Section 24(1) thus has a retrospective application vis-a-vis proceedings under the 1894 Act and the PMC judgment stamps its retrospective application. However, the question now arises, is on whether there would be any legal embargo. The catch line about the above judgment was that it dealt with the issue which was pending for over the prescribed five year period.
The later judgment i.e. the Shiv Raj Case dealt with the issue of disposal of objections under Section 5-A of the Land Acquisition Act, 1894 and application of the new 2013 Act. On the issue of applicability of newly enacted 2013 Act, the Court while referring the provision of Section 24 of the 2013 Act also took note of the circular dated 14.3.2014 issued by Government of India (Ministry of Urban Development, Delhi Division) which clarified the interpretation of five years period on the issue of applicability of new Act and in view of the facts of the present case the 2013 Act was held to be not applicable. This Judgement held that in calculating the period of five years the period spent in litigation shall be included which necessarily means if either the possession of the land has not been taken or compensation has not been paid on account of lititation between the parties, the mischief of Section 24 would be attracted leading to lapse of acquisiton. Though the judgement is not categorical however it appears that limitation of five years would not stop even if an injuction was the reason for not taking possession and/or payment of compensation.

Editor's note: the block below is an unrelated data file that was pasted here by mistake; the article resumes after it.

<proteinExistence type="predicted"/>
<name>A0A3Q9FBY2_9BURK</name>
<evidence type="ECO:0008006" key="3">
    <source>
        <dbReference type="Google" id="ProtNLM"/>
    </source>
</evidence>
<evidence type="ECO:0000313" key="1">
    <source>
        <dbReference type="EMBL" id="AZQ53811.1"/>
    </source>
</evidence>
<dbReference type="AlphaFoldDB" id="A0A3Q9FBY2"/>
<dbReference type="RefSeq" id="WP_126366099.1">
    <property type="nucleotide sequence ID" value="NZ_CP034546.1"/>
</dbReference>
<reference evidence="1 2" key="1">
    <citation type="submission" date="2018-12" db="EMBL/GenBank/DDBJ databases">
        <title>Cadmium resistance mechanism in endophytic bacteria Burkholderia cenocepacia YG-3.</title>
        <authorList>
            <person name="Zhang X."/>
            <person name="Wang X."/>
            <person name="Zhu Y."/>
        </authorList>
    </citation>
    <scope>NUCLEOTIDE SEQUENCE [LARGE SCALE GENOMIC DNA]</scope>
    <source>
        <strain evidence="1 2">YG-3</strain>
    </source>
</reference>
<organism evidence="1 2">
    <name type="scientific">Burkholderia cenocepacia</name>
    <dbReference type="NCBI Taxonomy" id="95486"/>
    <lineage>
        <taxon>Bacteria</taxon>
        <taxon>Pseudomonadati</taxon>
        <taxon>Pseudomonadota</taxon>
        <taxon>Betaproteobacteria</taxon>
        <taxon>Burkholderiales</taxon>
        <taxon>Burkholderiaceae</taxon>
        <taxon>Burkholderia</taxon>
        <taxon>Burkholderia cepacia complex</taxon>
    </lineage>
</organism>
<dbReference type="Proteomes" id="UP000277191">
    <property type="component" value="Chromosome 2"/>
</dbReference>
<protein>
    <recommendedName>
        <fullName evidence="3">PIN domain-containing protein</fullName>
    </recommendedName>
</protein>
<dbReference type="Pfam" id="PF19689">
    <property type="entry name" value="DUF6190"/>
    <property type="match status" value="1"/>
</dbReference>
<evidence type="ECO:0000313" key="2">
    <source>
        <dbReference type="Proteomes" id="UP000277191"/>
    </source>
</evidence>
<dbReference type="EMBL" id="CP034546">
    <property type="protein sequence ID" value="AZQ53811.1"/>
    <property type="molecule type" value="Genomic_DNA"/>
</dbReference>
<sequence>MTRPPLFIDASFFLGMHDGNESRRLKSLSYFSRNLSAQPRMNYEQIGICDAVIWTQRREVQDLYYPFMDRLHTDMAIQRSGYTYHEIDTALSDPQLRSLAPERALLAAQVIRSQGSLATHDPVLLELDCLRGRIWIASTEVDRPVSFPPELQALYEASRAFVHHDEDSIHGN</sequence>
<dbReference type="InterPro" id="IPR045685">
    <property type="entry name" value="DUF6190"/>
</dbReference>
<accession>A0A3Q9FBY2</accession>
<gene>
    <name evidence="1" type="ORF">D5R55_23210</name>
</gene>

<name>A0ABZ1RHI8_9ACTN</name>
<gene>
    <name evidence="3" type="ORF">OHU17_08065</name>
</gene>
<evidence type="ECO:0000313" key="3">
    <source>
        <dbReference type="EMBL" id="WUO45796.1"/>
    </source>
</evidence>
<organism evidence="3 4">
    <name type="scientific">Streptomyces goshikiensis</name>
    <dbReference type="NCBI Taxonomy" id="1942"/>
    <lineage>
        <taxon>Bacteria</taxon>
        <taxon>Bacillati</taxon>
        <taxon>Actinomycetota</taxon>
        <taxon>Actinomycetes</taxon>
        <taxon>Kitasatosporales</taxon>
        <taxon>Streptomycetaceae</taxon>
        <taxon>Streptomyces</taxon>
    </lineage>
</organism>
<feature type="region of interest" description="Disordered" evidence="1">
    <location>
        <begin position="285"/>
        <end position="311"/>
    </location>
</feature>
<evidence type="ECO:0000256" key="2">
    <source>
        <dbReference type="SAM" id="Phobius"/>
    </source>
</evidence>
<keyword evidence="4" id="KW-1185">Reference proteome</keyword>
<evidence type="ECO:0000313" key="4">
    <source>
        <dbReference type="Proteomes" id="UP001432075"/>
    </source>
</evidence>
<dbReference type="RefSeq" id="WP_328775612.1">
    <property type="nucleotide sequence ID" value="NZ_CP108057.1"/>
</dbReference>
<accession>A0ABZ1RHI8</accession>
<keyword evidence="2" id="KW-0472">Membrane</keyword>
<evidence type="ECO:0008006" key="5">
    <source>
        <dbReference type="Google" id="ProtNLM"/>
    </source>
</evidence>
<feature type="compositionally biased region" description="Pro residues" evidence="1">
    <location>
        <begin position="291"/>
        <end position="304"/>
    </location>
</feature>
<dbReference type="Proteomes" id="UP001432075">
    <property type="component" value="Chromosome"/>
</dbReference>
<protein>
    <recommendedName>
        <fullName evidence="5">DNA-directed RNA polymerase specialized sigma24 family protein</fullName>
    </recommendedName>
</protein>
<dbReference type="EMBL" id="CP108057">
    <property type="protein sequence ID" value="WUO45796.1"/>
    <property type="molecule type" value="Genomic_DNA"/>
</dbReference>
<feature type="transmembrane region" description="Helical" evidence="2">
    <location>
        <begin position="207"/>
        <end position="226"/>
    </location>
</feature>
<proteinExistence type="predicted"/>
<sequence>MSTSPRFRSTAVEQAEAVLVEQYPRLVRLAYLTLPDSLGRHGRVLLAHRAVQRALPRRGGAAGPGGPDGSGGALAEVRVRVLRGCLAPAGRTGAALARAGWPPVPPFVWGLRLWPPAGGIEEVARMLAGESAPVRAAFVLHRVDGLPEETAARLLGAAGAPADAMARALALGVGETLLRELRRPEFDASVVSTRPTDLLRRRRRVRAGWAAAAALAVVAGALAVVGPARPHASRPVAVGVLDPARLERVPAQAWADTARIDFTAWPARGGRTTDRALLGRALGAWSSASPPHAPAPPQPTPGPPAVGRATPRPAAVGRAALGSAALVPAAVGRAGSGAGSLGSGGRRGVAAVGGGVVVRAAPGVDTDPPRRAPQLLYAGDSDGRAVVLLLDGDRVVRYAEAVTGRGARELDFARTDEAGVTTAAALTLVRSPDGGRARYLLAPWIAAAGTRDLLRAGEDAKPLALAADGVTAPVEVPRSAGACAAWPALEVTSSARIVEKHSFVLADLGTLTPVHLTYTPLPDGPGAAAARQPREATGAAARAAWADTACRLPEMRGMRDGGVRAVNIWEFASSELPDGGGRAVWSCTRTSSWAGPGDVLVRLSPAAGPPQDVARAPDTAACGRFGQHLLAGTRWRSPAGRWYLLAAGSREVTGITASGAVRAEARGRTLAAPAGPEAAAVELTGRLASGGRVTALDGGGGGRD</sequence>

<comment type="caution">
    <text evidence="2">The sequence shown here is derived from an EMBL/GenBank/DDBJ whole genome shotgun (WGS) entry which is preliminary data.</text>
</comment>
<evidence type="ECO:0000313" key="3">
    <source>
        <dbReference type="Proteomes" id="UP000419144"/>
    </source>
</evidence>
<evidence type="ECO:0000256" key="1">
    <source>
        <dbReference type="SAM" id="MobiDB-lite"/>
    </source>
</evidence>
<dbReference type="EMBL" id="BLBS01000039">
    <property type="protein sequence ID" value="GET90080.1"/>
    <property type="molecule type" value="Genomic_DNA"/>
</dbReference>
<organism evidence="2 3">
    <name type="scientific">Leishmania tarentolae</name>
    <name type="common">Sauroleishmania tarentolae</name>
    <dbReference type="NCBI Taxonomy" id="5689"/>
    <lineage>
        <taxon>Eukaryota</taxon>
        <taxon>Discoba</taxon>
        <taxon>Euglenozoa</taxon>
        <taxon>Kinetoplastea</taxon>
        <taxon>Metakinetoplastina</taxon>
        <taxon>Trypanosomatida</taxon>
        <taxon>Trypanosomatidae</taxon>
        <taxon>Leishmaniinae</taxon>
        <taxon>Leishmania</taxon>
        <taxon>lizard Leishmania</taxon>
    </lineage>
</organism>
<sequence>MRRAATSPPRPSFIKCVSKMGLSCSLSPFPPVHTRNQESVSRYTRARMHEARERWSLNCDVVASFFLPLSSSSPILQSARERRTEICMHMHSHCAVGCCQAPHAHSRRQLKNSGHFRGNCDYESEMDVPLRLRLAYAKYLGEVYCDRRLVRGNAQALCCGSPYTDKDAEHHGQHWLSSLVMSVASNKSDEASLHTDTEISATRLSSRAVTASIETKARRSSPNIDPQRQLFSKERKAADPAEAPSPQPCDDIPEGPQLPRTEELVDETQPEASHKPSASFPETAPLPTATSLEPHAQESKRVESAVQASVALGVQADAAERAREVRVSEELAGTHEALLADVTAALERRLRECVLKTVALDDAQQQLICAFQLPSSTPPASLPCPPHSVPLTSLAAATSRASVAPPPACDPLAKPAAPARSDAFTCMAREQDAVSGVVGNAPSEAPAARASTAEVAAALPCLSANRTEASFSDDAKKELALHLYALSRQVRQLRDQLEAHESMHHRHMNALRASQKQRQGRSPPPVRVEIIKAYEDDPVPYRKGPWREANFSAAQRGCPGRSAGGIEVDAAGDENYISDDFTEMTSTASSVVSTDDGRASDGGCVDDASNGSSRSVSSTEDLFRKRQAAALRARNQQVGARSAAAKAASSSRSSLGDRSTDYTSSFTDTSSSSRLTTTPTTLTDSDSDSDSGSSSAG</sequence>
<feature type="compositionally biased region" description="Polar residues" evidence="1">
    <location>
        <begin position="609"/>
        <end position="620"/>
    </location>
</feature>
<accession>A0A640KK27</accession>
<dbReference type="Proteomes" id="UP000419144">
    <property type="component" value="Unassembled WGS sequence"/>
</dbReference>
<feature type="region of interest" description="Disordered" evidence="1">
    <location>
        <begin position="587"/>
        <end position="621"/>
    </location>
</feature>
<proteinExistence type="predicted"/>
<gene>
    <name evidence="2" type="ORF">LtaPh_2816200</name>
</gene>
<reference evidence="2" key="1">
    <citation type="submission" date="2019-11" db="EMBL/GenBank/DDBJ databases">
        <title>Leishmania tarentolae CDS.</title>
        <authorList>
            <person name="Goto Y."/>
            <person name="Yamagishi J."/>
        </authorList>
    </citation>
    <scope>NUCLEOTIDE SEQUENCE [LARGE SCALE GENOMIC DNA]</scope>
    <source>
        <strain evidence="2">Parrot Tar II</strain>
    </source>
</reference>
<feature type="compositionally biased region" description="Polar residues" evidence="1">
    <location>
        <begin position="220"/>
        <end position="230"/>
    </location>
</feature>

Both the above judgment, can be said to be initial judicial attempt bring into fore such provisions which were either part of draft proposals or part of subordinate legislation, designed to curb any probably ambiguity.
There however still remain various critical issues to be answered. What in an eventuality where the dispute had been a subject matter of injunction much over five years and the same gets resolved now? There surely would be more grave and grey areas which certainly can be seen when the 2013 Act assumes practical application position.